Beatrice Mandelman 1912-1998
Selected works from the 70s & 80s
Early Modern to Contemporary
A selection of paintings and works on paper from the 70â&#x20AC;&#x2122;s and 80â&#x20AC;&#x2122;s: prolific and inspired decades for Beatrice Mandelman.
Jazz II #1709, 1987, 48 x 36’’, acrylic on canvas 1
Born in 1912 in Newark, New Jersey, Beatrice
Mandelman spent her early years actively involved in the New York art community. During this time, she befriended integral artists from the abstract expressionist movement, including Jackson Pollock and Willem de Kooning. In 1944, Mandelman travelled to New Mexico with her husband, painter Louis Ribak, who she met while studying at the Art Students League of New York. The couple eventually settled in Taos, helping to bring modernism to the area’s established art colony.
Mandelman was prolific and often worked in series. She
painted well into her 80s, exploring a variety of movements - pulling from cubism, deconstructivism, and biomorphism. Mandelman began to receive due recognition towards the end of her life, particularly for her work created in the 70s and 80s. Today, she is recognized nationally for her fluid and lively abstractions. She has been included in exhibitions at the Museum of Modern Art, The Art Institute of Chicago, The National Gallery of Art, The Dallas Museum of Fine Arts, and the Harwood Museum. Her work is held in numerous private and museum collections.
The paintings in this selection were acquired from the
Mandelman-Ribak Estate and span two decades of the artist’s work.These pieces exemplify Mandelman’s range of experimentation, while showing the development of her signature visual language.
Mandelman ca. 1987 with Jazz II #1713
Rift #8, c. 1980s, 36 x 24’’, acrylic on canvas 2
Space Series 9330, c. 1972, 43 x 59’’, oil on canvas 3
‘In my paintings, I don’t want to manipulate but find or touch on the miracle Push to the edge to enclose that wild power on toward madness to curl the edges it comes out of love and knowledge to have a powerful heart...
... I work in private, for private reasons I am from the long haul Who could tell - No one. I was never concerned about making a career. My work is autobiographical It is about myself and my surroundings an exchange - I try to say it all.’
Source: Beatrice Mandelman, 1989, Stables Art Center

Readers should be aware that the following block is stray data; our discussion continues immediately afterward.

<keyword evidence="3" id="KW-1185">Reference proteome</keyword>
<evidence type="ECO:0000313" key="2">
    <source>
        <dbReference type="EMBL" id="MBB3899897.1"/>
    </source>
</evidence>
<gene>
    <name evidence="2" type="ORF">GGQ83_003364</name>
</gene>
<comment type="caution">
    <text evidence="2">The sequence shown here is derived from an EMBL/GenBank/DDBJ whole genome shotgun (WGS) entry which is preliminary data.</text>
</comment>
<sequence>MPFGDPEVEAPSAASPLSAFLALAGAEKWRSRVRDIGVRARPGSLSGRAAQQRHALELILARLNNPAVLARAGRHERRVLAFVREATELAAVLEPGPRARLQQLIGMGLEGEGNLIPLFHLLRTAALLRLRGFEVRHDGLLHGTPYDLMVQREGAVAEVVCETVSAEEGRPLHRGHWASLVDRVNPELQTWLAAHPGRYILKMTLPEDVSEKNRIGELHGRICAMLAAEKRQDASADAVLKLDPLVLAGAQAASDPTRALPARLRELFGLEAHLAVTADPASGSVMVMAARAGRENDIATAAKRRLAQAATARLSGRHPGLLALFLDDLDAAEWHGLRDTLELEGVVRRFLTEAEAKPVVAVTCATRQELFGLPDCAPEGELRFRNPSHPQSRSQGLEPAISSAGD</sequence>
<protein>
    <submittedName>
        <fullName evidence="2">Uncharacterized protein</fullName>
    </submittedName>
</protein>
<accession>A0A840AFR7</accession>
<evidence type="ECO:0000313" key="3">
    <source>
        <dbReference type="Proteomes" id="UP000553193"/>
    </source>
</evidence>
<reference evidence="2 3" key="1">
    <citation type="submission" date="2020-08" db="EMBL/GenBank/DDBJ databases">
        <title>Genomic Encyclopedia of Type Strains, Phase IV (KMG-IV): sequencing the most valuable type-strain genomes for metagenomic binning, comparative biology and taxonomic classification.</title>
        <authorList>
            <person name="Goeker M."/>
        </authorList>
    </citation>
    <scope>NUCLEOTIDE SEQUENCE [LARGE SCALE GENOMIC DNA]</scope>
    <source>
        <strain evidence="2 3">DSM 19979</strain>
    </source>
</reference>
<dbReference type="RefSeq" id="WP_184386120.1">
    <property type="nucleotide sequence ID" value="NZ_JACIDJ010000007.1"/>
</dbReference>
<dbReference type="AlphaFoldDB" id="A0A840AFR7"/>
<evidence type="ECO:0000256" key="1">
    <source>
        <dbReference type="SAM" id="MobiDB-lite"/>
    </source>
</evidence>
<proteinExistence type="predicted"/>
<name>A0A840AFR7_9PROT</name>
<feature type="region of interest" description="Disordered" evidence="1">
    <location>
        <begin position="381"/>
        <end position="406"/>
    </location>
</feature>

Grey Abstract Composition, c. 1960’s, 74 x 50’’, oil on canvas 4
‘My language is color and form. It’s mine, but it communicates.’ Source: Beatrice Mandelman, New Meaning from an Old Language, 1980, Art Lines
Moontime, c. 1980’s, 48 x 24’’, acrylic on canvas 5
Poems in White Mandelman, 1974 The paintings are my feelings about silence In cracks, corners It has to do with memories. White memories. Creation of the World, Death of the World The end of a genration beginning of a new Half way I invented my own language though I mastered the traditional form of the day I think beyond the painting and paint again, The observer is left to his own reflections. One should feel their existence I am a private voice.
An artist must take risks I am looking for treasure not a corpse. With a knife I cut my way in I am looking for something beyond beyond myths for truth about I and you. The painting should be more like a dream disquieting and concealing Truth itself is not always here One has to find it The door is not open One has to find a way to go thru I donâ&#x20AC;&#x2122;t preach at the observer.
Source: Beatrice Mandelman, The Energy of Stillness, 1980, Tricia Hurst, Artspace
Intimate Echoes XVII, c. 1980s, 22.5 x 14’’, acrylic on paper 6
Rift #3, c. 1986, 36 x 24’’, acrylic on canvas 7
‘I am a believer in the poetry of the unconscious moving into the realm of abstraction. My work could be called ‘subjective abstractions’. I have the freedom of choice today to let my space flow. I make room in my painting for the observer to dream.’ Source: Beatrice Mandelman, Mandelman Shows in Taos, 1977, Santa Fe New Mexican
Detail of Jazz II #1709, 1987, 48 x 36’’, acrylic on canvas
Japan, c. 1980s, 24 x 20’’, acrylic on canvas 8
‘What I’m trying to convey in my paintings is joy, love, song, dance. I’m trying to get life translated. Its like music, it either touches you or it doesn’t.’ Source: Beatrice Mandelman, Hidden Light,1998, Forbes Magazine
Illustrated in Beatrice Mandelman Taos Modernist, by Robert Hobbs
Rift #7, c. 1986, 24 x 20’’, acrylic on canvas 9
White No. 1, c. 1983, 22.5 x 30.25’’, acrylic on paper 10
Early Modern to Contemporary
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